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The Daily Wildcat

The Daily Wildcat

 

    “An Open Letter to HBO Regarding “”True Blood”””

     Dear HBO,

    Anyone who has seen the beginning of your series “”True Blood”” knows the potential the show could have. In the beginning of the first episode, “”True Blood”” shows a different (but recognizable) world from our own where people with differences from us are persecuted, hated and feared.  Hold your horses, though. They’re not talking about SB 1070. The premise of the show is simple: vampires are real and they have “”come out of the casket,”” which is to say the public is aware of their existence. They drink a synthesized blood beverage that shares the name of the show and draws wrath from certain centers of the human population. Some bars won’t even serve it. This idea is exciting, timely and interesting.

    Unfortunately, that’s about where all the excitement dies. At the beginning, you expect conflict between the vampires and humans on a global scale as the vampires fight to gain equal rights and acceptance among the communities in which they live. Not so. “”True Blood”” quickly devolves into petty character drama and uninteresting love triangles between the citizens in the featured town of Bon Temps, Louisiana.

    Here’s the issue: we don’t need a half-baked remake of Stephanie Meyer’s “”Twilight”” series. We don’t want a retread of the same boring fantasy conventions like werewolves and vampires at war or humans falling in love with vampires they can never be with. It’s boring. Don’t get me wrong, though. “”True Blood”” is a good show when taken on its own merits. The characters grow on you and the plots are strong enough to stand on their own (without spoiling anything, how about the Greek mythology tie-in in Season 2?).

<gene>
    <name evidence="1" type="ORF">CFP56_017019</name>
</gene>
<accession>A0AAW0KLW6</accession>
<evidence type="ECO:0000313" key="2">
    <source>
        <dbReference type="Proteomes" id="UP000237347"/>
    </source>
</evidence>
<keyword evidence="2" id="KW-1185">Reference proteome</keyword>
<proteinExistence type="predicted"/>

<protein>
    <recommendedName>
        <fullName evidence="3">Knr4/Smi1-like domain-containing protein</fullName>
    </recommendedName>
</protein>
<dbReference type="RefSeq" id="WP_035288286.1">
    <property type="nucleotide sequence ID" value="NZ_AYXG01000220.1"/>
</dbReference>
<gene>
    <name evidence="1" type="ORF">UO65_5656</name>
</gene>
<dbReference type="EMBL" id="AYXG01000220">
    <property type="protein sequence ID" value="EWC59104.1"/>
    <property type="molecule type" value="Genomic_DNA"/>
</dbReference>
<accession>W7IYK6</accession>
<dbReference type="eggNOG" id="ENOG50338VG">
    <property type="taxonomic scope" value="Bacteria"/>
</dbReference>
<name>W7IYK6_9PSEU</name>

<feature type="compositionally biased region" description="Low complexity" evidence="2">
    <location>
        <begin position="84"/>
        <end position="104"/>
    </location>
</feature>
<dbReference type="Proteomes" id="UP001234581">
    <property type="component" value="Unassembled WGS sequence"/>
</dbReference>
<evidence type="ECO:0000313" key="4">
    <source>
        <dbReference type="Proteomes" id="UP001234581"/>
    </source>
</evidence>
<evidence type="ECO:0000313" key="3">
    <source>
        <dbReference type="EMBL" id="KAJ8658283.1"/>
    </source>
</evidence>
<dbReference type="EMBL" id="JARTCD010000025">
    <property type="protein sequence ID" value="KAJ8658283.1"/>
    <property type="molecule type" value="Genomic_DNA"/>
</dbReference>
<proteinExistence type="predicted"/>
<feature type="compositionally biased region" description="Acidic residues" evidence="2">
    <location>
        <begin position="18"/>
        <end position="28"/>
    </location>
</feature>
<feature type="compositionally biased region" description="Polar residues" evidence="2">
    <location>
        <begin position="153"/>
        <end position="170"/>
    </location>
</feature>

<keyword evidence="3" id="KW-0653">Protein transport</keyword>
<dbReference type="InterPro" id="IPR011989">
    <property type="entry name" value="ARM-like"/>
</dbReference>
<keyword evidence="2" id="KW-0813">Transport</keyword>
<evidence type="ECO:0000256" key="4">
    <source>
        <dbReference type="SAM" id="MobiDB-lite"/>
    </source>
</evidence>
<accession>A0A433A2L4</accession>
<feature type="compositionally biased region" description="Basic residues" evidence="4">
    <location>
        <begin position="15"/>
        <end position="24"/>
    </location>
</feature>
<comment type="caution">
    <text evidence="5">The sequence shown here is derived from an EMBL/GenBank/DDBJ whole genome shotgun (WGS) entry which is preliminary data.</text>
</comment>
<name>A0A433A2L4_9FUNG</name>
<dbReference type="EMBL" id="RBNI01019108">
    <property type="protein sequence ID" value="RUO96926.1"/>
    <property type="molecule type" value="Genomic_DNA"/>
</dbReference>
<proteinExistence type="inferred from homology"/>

But HBO, if you’re reading this, let’s be honest. You aren’t a network known for “”good”” TV shows. You’re known for great programming on an otherwise-boring cable TV network. You push boundaries without being vulgar and make more powerful social commentary than all the rest. You’re given more leeway than anyone else on television. Currently running in your stable are “”Big Love,”” a show about polygamy and the people who practice it, and “”Hung,”” a tragicomedy about a man who has a large penis and uses it to make a profit via high-class prostitution. Tell me that doesn’t dwarf “”True Blood”” in scope (if not popularity). You can’t.   You came up with “”The Sopranos,”” arguably the best TV series of all time, for God’s sake! Why are you settling with “”True Blood?”” You can do better.

    “”True Blood”” represents the untapped possibility of reviving the fantasy genre of television and film. Whereas “”Twilight,”” a book/movie series with similar ideas, practically wrecked all fantasy for the past five years, “”True Blood”” has the chance to revive it. It’s time. “”True Blood”” is ready, and it’s up to HBO to capitalize on the chance. On a global scale, it could be magnificent. Vampires could be fighting to have their rights recognized while fighting off all the bigotry that would come with it. Let’s see an episode on the controversy that could involve different-species marriage. Throw a “”fangbanger”” abortion episode in there to ruffle some feathers. If you’ve got anything left in the creative tank, HBO, it needs to be done now. You could have the best show on television if you tried.

    As Season 3 begins on Sunday, June 13, I can’t help but have tepid hope for the expansion of the series. I must admit, there isn’t a whole lot of promise left for it if it doesn’t. “”True Blood”” will always be good, but it could be unforgettable. As of Sunday, we’ll see just how far it may be able to go.    

     

    -Joe Dusbabek is the Arizona Summer Wildcat Arts Editor. He can be reached at arts@wildcat.arizona.edu.

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